It is very important to take them out of the oven before they are entirely "done", meaning while the centers still jiggle like gelatin, because the ramekin will hold sufficient heat to continue the baking process after they have been removed from the heat. Once you have the consistency you want (you should be able to slide a knife down the side and pull it out clean) you set the ramekins in a bed of ice water to stop the cooking process. After they have cooled to room temperature, they go into the refrigerator. The recipe calls for 8 hours to 2 days to set, and I am sure it would be very yummy and firm like that - but we didn't have that kind of time. 3 hours later they came out of the oven, a thin coating of granulated sugar went on top, and we torched them to caramel perfection.

A note on the torch: you always want to keep that bad boy moving, or you get little parts that are burned instead of tasty.


General Gadget Excitement

Today I've been catching up with various "toys":

RescueTime - added their data collector to another machine, so now I won't have big gaps on the days where I work from home.

Time Machiner - sent various emails to myself in the future, and also to my husband for his birthday coming up. Haven't sent one 5 years in the future yet, but I probably will soon.

Mint - finally sat down to take a long hard look at this product, to decide if it might be how I want to manage our household finances going forward. The idea that it is always in sync (unlike Microsoft Money) is very compelling. So far, because we are Bank of American customers in Washington State (where they merged with Seafirst but never really merged their systems) this has sucked for me so far. This isn't Mint's fault, of course, but highlights how hard it is to create a quick set up experience.


Such a fun day at work! - Whrrl Release & WSJ Coverage

Today was a really great day at work - celebration of our latest release of Whrrl this morning.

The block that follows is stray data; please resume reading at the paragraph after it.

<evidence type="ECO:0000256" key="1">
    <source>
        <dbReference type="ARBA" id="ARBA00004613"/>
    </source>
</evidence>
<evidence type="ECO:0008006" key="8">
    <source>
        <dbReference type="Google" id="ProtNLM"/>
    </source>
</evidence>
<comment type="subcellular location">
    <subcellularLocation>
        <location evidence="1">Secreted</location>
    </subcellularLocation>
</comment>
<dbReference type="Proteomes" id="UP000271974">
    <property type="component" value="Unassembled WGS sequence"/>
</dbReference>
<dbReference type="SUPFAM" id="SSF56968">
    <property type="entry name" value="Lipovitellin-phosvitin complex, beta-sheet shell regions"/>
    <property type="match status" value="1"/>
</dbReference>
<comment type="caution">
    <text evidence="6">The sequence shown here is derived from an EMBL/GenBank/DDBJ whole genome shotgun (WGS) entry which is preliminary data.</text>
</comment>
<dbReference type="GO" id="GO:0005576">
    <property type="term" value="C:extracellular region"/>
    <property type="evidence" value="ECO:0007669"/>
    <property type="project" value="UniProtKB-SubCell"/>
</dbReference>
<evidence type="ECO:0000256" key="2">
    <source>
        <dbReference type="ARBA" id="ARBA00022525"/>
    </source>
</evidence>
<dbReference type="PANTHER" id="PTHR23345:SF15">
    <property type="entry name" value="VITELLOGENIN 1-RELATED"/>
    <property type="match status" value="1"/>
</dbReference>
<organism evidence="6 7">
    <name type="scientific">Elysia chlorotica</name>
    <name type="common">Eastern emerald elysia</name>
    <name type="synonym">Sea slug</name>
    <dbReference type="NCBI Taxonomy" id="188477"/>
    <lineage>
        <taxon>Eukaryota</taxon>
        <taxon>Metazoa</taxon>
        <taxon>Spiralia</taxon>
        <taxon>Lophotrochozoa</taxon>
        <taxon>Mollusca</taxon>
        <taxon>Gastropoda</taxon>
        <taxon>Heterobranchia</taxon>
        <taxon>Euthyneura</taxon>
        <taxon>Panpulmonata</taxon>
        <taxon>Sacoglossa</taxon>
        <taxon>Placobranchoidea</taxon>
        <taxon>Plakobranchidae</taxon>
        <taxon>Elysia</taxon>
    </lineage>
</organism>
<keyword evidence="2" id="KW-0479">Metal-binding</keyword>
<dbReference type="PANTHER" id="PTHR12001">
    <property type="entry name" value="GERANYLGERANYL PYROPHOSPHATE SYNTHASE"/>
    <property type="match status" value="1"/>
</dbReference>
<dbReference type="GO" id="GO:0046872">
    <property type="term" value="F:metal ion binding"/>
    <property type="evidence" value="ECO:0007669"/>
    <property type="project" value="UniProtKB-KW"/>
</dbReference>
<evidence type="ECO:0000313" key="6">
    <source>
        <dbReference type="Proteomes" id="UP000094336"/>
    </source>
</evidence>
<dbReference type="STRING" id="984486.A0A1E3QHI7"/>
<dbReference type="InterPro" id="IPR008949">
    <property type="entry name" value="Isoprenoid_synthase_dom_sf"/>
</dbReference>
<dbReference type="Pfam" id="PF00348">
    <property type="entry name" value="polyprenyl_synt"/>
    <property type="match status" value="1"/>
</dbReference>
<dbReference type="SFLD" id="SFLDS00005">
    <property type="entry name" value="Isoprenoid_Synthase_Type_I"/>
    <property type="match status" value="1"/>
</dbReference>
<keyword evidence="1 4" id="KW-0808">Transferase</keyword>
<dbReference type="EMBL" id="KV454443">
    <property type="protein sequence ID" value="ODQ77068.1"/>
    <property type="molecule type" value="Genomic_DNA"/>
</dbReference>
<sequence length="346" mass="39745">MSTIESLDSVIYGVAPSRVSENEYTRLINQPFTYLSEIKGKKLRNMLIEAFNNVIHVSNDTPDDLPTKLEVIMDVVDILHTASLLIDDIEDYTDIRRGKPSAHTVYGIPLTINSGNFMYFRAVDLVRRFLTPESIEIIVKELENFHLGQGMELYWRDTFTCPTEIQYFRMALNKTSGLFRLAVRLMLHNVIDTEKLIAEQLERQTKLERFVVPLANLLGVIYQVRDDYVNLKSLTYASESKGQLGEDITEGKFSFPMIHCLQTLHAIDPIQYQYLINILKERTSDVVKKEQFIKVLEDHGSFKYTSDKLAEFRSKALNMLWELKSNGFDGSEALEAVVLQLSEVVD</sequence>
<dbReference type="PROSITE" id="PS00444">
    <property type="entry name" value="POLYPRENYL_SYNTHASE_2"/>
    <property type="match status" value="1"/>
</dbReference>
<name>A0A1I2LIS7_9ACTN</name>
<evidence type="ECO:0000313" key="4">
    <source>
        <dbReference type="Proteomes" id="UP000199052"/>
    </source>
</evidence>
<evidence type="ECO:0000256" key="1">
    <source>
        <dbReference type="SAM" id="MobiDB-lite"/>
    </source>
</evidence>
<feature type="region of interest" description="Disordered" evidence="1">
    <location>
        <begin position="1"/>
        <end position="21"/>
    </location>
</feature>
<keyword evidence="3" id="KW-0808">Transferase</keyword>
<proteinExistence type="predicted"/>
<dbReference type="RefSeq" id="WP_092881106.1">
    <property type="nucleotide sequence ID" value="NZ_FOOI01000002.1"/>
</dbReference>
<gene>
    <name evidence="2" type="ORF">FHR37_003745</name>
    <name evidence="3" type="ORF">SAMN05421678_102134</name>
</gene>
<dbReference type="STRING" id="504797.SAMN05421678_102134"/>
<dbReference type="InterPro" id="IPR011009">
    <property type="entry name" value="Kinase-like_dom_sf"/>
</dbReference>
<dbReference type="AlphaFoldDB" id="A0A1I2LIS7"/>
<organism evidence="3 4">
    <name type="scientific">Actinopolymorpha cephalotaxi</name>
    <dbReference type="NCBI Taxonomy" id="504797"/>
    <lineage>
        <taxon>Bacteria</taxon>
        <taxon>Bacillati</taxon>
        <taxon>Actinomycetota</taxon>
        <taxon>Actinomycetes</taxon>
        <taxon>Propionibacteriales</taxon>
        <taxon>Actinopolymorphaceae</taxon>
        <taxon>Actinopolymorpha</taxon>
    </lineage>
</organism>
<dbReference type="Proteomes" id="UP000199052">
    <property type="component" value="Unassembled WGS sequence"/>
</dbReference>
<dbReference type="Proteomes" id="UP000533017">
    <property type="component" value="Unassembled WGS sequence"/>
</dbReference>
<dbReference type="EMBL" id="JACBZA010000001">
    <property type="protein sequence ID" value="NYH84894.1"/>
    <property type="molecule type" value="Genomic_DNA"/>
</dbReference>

First off, every single meal was brought to the office. There were Top Pot Donuts for breakfast to celebrate the release, pizza from a company we work with for lunch, the yummy weekly French picnic in the app shack (red wine) and cupcakes that Emily made (and even let me frost a few!) and then a happy hour (more red wine) to catch up with the folks who have been traveling this week. There is a cute picture on the Pelago blog of the picnic.

Second, it SNOWED today!! It was so pretty watching the flakes float down past the window for a few hours. It has been very strange weather this week.

Finally, but certainly not least - Whrrl was mentioned on Page A1 of the Wall Street Journal!!


Detail Orientation: Broken Windows, Broken Business

When I worked for Expeditors, a book circulating through management called Broken Windows Broken Business was very popular. It talks about how making sure to fix mistakes and problems at the detail level will lead to greater overall success, using the clean up of New York city as an example. Broken Windows is more than just a metaphor, in New York it was quite literal - areas with real broken windows invited break-ins, graffiti, and a rise in other sorts of crimes.